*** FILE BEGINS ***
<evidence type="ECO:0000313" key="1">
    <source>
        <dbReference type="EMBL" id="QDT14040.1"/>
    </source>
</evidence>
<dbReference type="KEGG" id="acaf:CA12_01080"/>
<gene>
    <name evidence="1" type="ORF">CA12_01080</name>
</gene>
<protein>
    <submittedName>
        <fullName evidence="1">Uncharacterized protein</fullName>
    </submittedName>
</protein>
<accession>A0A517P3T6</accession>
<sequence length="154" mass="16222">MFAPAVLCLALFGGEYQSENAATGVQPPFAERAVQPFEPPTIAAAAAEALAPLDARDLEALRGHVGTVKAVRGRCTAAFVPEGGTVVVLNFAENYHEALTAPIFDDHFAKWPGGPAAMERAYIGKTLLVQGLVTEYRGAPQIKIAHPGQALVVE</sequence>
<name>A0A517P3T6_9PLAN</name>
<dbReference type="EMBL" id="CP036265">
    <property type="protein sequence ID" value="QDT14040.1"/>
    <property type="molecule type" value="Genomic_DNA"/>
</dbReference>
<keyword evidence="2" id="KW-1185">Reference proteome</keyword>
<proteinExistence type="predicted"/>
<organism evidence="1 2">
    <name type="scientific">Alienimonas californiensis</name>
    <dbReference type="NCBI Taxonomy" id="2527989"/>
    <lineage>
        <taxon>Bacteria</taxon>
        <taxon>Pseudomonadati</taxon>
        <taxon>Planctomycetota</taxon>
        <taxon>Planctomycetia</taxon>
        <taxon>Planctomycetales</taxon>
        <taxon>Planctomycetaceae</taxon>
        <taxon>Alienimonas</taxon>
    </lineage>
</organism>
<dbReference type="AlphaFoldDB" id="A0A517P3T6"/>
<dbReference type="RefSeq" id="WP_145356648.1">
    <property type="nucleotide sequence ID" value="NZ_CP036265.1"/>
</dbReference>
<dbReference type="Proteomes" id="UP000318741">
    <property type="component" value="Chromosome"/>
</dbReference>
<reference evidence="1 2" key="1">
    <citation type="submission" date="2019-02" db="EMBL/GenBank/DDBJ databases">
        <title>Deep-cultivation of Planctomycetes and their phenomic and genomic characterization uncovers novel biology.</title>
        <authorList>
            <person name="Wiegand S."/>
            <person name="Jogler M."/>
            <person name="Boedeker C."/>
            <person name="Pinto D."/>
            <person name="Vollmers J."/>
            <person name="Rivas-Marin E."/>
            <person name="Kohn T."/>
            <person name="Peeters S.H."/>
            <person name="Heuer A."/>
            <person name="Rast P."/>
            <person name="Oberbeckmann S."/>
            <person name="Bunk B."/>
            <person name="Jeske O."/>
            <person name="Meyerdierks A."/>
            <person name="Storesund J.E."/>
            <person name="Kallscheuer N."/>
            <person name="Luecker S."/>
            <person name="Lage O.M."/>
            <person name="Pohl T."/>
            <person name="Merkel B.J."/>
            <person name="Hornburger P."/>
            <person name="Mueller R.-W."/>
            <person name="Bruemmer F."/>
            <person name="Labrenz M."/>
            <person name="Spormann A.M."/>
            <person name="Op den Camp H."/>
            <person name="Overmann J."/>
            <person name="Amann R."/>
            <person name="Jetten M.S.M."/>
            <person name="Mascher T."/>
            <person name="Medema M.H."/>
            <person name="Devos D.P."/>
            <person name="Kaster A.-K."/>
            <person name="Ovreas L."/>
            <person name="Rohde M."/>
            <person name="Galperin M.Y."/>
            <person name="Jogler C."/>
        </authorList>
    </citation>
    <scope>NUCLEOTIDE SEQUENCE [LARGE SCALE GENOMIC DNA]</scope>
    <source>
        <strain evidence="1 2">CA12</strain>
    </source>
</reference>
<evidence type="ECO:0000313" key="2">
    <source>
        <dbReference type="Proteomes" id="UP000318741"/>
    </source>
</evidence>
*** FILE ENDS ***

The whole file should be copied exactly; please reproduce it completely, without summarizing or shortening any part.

<evidence type="ECO:0000313" key="1">
    <source>
        <dbReference type="EMBL" id="QDT14040.1"/>
    </source>
</evidence>
<dbReference type="KEGG" id="acaf:CA12_01080"/>
<gene>
    <name evidence="1" type="ORF">CA12_01080</name>
</gene>
<protein>
    <submittedName>
        <fullName evidence="1">Uncharacterized protein</fullName>
    </submittedName>
</protein>
<accession>A0A517P3T6</accession>
<sequence length="154" mass="16222">MFAPAVLCLALFGGEYQSENAATGVQPPFAERAVQPFEPPTIAAAAAEALAPLDARDLEALRGHVGTVKAVRGRCTAAFVPEGGTVVVLNFAENYHEALTAPIFDDHFAKWPGGPAAMERAYIGKTLLVQGLVTEYRGAPQIKIAHPGQALVVE</sequence>
<name>A0A517P3T6_9PLAN</name>
<dbReference type="EMBL" id="CP036265">
    <property type="protein sequence ID" value="QDT14040.1"/>
    <property type="molecule type" value="Genomic_DNA"/>
</dbReference>
<keyword evidence="2" id="KW-1185">Reference proteome</keyword>
<proteinExistence type="predicted"/>
<organism evidence="1 2">
    <name type="scientific">Alienimonas californiensis</name>
    <dbReference type="NCBI Taxonomy" id="2527989"/>
    <lineage>
        <taxon>Bacteria</taxon>
        <taxon>Pseudomonadati</taxon>
        <taxon>Planctomycetota</taxon>
        <taxon>Planctomycetia</taxon>
        <taxon>Planctomycetales</taxon>
        <taxon>Planctomycetaceae</taxon>
        <taxon>Alienimonas</taxon>
    </lineage>
</organism>
<dbReference type="AlphaFoldDB" id="A0A517P3T6"/>
<dbReference type="RefSeq" id="WP_145356648.1">
    <property type="nucleotide sequence ID" value="NZ_CP036265.1"/>
</dbReference>
<dbReference type="Proteomes" id="UP000318741">
    <property type="component" value="Chromosome"/>
</dbReference>
<reference evidence="1 2" key="1">
    <citation type="submission" date="2019-02" db="EMBL/GenBank/DDBJ databases">
        <title>Deep-cultivation of Planctomycetes and their phenomic and genomic characterization uncovers novel biology.</title>
        <authorList>
            <person name="Wiegand S."/>
            <person name="Jogler M."/>
            <person name="Boedeker C."/>
            <person name="Pinto D."/>
            <person name="Vollmers J."/>
            <person name="Rivas-Marin E."/>
            <person name="Kohn T."/>
            <person name="Peeters S.H."/>
            <person name="Heuer A."/>
            <person name="Rast P."/>
            <person name="Oberbeckmann S."/>
            <person name="Bunk B."/>
            <person name="Jeske O."/>
            <person name="Meyerdierks A."/>
            <person name="Storesund J.E."/>
            <person name="Kallscheuer N."/>
            <person name="Luecker S."/>
            <person name="Lage O.M."/>
            <person name="Pohl T."/>
            <person name="Merkel B.J."/>
            <person name="Hornburger P."/>
            <person name="Mueller R.-W."/>
            <person name="Bruemmer F."/>
            <person name="Labrenz M."/>
            <person name="Spormann A.M."/>
            <person name="Op den Camp H."/>
            <person name="Overmann J."/>
            <person name="Amann R."/>
            <person name="Jetten M.S.M."/>
            <person name="Mascher T."/>
            <person name="Medema M.H."/>
            <person name="Devos D.P."/>
            <person name="Kaster A.-K."/>
            <person name="Ovreas L."/>
            <person name="Rohde M."/>
            <person name="Galperin M.Y."/>
            <person name="Jogler C."/>
        </authorList>
    </citation>
    <scope>NUCLEOTIDE SEQUENCE [LARGE SCALE GENOMIC DNA]</scope>
    <source>
        <strain evidence="1 2">CA12</strain>
    </source>
</reference>
<evidence type="ECO:0000313" key="2">
    <source>
        <dbReference type="Proteomes" id="UP000318741"/>
    </source>
</evidence>